Penetrometer resistance varies greatly with soil water content (Fig. 1) (27, 28), but more directly with soil water suction, thus measurements should be made at field capacity in the field, or at -10 kPa suction in the laboratory. Resistance is also closely related to soil bulk density (Fig. 2) (29), which in turn is related with organic matter and total porosity in soil. Personal observation suggests that in some situations, penetrometer resistance may also be related with the degree to which soil particles are cemented, and the strength of the cementing agents may vary according to how long they have been wet or dry.

Diagnosis in the field of subsoil structure problems

Probably the best method of assessing root growth in subsoil is visual assessment of root distribution in pits, following careful preparation of the pit face. Pits provide a basis for determining root sampling intensity by coring. If root depth or quantity is seen to be limited, biological or chemical causes, or limitations due to water must be taken into account. Physical limitations can sometimes be seen (Fig. 3) (30). Platy structures with horizontal orientation of peds, or massive layers of low porosity, sometimes have plant roots growing horizontally above them. Often root growth proliferates above a restricting layer and roots may be thickened or contorted at the interface (these symptoms may have other causes, however). Root growth through such layers may be restricted to cracks and channels left by worms or roots. The pit method is laborious, destructive, and not easily replicated so it is impractical on a large scale. Where compaction caused by animals or machinery is under investigation, however, it can be done on a miniature scale by excavating blocks of undisturbed soil to about 20 cm depth for replicable observation (31).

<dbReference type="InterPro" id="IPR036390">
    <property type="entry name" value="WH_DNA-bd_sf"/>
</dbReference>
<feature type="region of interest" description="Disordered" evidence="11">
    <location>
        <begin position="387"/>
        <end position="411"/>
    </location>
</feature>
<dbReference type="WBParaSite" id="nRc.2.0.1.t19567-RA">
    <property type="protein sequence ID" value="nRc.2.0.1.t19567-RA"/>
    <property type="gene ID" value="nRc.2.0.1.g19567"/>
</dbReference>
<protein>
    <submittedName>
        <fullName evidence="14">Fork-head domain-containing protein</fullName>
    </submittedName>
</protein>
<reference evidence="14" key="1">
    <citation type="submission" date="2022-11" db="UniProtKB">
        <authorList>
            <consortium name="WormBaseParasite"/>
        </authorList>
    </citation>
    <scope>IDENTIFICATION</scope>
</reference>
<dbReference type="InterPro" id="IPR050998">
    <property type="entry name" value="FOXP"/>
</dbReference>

Fig. 3a Typical chalky boulder clay profile with very good stable structures under arable cultivations. Extensive fissuring with vertical fissures close together.